d. Elia Kazan / USA / 108 mins.
Elia Kazan's powerful and groundbreaking film On the Waterfront opens with a burst of dramatic intensity (a man is thrown from a rooftop) and never lets up. It is indeed a rare film in its general sense of completeness – a total synthesis of remarkable performances, direction, photography, writing, and music that appears only in the truly memorable films of Hollywood, the likes of Citizen Kane, Casablanca, and Vertigo. Nearly everyone involved either won an Oscar or was nominated; out of eleven nominations, it took home eight, losing only in the categories of score and supporting actor (three from the film were nominated in that category and it is estimated that they essentially split the vote).
Even if you know nothing of On the Waterfront, you probably know Marlon Brando in the film. He is often credited (along with James Dean) with revolutionizing male character portrayals with rawness, masculine vulnerability, and pure kinetic energy. No performance from his fruitful early career is better than his turn as Terry Malloy, a worker caught in the machinery of a corrupt longshoremen's union, torn between opposing forces of moral obligation to himself and an external sense of loyalty. The film's most famous moment – Malloy's "contender" speech – has become pervasive in our culture not only because it's easily quotable but because Brando delivers it with such conviction and emotion. It's unfortunately rife for parody and sometimes sold short; taken out of context, the speech is perhaps an easy target for mockery, but within the movie it's an absolutely heartbreaking moment.
Brando steals the movie, but the supporting performances all buttress his, starting with Eva Marie Saint (Grace Kelly had turned down the role, giving Saint her big-screen debut and an Oscar). Her character Edie is every bit as charged and broken as Terry, and her unwavering moral compass and clarity make her a wonderful foil to the ambivalent Terry. The three men who earned supporting actor nominations all play tremendous roles: Lee J. Cobb as the head of the longshoremen's union, who has evident ties to the Mob; Rod Steiger as Terry's brother, the man who pulled strings for Terry and now urges him to stay quiet on the union's corruption; and Karl Malden as a patient and determined priest, counseling those who know to come forward.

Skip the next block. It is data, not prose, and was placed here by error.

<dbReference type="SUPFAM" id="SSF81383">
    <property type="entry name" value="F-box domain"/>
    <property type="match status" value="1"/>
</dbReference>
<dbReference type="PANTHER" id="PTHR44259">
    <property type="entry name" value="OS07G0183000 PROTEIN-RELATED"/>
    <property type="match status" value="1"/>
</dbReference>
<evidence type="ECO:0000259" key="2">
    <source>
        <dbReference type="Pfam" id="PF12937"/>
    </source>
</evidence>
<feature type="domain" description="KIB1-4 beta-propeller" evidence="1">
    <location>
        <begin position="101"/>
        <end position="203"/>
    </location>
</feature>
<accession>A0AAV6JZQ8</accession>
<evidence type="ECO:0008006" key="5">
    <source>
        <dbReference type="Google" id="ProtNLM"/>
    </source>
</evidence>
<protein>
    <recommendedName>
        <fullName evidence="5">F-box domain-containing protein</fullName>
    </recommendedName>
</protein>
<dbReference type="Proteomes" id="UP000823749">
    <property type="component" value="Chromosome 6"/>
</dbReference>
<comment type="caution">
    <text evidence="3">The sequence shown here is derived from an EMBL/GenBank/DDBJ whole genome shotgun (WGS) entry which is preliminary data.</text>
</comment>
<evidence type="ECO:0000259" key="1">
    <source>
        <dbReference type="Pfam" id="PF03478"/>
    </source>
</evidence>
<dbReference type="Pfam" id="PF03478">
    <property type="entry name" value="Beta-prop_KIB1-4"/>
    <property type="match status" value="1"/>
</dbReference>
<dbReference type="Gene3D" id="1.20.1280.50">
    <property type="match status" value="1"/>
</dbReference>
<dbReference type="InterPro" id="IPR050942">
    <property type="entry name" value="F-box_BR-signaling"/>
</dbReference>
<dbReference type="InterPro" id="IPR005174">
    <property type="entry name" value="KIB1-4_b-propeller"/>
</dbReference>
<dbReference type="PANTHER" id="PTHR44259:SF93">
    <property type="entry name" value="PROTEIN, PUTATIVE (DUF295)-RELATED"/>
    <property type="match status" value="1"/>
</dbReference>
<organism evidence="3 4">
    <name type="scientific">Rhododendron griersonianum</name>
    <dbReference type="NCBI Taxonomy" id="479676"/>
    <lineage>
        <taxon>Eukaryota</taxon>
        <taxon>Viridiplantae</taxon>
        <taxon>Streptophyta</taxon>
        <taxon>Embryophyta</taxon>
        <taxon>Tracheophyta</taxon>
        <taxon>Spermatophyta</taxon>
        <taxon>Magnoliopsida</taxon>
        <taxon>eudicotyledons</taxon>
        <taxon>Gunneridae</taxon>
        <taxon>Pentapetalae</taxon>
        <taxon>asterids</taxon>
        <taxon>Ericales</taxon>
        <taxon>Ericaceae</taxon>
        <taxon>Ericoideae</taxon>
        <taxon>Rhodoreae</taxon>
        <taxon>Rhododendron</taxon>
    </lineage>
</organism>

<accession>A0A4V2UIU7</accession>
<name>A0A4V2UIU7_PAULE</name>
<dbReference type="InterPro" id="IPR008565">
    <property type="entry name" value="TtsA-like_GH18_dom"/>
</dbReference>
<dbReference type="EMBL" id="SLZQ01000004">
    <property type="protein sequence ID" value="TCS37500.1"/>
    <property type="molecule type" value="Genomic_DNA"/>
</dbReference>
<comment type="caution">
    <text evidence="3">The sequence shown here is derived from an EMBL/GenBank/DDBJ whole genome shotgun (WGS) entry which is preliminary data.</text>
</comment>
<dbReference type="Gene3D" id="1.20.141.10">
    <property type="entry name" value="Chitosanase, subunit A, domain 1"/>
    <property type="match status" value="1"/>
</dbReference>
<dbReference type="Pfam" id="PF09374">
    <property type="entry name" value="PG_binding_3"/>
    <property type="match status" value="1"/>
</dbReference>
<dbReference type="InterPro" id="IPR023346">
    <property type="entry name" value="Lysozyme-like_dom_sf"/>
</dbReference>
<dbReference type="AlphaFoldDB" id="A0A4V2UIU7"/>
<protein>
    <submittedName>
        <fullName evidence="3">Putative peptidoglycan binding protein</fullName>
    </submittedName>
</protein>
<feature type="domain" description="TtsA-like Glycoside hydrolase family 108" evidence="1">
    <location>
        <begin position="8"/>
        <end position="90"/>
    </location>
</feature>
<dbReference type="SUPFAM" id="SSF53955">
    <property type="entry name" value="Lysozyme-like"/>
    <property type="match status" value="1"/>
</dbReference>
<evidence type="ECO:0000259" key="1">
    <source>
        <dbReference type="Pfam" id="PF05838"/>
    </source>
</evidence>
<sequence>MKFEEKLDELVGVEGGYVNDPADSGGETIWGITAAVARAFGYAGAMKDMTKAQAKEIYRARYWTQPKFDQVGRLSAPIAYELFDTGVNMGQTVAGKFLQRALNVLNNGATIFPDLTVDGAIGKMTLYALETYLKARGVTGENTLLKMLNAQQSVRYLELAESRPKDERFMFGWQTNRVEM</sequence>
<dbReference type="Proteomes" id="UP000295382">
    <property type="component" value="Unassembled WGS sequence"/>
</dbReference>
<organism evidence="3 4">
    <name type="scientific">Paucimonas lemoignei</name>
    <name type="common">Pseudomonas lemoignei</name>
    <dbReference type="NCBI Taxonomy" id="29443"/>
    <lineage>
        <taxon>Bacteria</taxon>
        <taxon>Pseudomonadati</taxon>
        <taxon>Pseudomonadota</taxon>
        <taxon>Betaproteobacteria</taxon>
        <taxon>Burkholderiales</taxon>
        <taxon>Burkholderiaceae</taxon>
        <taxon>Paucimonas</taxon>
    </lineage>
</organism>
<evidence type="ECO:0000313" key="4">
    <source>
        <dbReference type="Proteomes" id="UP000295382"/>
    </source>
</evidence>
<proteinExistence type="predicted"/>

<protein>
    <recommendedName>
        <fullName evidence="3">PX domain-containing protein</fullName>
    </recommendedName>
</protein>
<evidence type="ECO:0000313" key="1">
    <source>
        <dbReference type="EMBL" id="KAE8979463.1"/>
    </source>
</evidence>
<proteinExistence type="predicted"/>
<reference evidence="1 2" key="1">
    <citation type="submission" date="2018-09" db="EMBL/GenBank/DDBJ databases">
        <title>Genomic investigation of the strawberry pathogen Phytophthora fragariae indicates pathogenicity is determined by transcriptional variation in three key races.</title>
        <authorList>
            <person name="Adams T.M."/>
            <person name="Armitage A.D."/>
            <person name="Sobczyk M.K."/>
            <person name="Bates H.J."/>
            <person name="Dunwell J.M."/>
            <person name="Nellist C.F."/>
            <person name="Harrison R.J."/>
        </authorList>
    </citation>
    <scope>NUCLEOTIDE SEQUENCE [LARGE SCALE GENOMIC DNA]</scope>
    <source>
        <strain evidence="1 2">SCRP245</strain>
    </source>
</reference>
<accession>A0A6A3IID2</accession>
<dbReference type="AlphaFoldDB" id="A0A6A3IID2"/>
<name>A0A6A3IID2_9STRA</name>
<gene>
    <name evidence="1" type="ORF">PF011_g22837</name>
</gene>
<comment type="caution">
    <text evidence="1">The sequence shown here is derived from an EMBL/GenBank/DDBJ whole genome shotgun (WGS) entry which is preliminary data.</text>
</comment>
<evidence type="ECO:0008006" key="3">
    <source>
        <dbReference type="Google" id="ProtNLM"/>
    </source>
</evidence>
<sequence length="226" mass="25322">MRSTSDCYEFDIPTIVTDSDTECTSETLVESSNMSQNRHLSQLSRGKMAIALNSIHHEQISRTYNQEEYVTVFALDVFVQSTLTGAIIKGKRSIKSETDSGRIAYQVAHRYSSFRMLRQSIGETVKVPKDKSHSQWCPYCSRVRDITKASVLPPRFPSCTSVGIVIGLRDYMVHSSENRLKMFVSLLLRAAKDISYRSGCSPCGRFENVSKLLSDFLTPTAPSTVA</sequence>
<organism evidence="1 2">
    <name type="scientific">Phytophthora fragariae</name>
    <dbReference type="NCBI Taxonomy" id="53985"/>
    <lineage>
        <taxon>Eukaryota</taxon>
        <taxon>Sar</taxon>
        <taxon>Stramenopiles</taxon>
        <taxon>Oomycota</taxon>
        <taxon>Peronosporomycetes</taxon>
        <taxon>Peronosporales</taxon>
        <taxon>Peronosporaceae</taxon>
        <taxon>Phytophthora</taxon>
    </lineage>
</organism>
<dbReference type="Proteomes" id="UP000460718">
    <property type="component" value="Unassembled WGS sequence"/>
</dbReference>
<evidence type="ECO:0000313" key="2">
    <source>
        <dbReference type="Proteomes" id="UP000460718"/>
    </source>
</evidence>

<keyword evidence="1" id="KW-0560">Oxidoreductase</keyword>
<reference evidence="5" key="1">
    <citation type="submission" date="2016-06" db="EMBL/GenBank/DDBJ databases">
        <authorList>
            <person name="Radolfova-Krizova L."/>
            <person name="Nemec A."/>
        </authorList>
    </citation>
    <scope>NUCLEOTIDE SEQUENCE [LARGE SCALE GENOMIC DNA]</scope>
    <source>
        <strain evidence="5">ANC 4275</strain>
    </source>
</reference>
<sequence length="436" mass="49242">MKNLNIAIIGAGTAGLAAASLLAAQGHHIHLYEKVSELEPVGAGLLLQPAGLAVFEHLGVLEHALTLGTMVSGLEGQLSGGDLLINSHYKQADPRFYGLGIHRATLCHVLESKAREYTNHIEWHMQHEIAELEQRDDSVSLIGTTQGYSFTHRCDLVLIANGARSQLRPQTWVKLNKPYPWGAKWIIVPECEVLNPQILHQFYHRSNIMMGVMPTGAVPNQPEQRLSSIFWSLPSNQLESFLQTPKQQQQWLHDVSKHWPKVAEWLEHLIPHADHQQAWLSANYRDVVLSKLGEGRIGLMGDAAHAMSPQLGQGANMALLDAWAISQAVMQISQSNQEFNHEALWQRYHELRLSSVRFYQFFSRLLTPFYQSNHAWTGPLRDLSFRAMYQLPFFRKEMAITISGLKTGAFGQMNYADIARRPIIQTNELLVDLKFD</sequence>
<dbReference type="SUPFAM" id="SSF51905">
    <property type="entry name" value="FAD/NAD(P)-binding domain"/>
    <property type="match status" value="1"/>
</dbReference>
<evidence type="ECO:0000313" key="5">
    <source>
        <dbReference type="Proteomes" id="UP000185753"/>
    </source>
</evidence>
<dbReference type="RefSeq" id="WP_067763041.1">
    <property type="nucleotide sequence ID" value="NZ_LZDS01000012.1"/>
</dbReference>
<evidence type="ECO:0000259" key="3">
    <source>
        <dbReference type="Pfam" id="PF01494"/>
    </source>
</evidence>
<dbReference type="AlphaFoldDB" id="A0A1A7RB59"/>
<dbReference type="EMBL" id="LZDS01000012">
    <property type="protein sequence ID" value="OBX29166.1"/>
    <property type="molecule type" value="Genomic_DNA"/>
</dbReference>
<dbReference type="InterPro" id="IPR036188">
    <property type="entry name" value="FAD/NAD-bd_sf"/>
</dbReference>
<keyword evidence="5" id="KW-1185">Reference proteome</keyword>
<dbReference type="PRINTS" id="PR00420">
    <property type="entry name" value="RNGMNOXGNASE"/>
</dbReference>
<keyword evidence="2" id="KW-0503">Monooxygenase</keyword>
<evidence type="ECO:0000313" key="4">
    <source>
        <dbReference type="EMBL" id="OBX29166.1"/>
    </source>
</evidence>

Behind the camera the team is equally strong. Boris Kaufman's black-and-white cinematography is evocative. Leonard Bernstein composed the film's heavy and moody score, one of his only forays into pure film scoring. Budd Schulberg's screenplay was rooted in the Pulitzer Prize-winning reportage of a investigative journalist at the New York Sun; the story is densely layered, dabbling both in post-war realism and traditional gangster genre.
As for Kazan: it's often said he made this movie in defense of his "naming names" during the Red Scare before the House Un-American Activities Committee, as if to suggest that there is nobility in raising your head high and ousting corruption as you perceive it. In Kazan's case, he was a devoted progressive who legitimately thought communism was a destructive force within both liberal politics and Hollywood. He suffered alienation after his testimony but also grew more defensive of his decision.
It's surely up to the viewer to determine if his analogy withstands intellectual scrutiny – personally I'm not sure I'm entirely convinced, and neither was playwright Arthur Miller – but regardless of what you believe, it's difficult to deny Kazan's passion spilled forth into every aspect of making the movie. He is on the record as saying, "Every day I worked on that film, I was telling the world where I stood and my critics to go and fuck themselves.''
Agree with his viewpoint or not, it's deniable that On the Waterfront benefits from Kazan's fury and determination for perfection. The result is one that easily ranks among my favorite films. It's one of Hollywood's masterpieces and certainly the ultimate fight-against-corruption film.
21 August 2008
d. Elia Kazan / USA / 108 mins.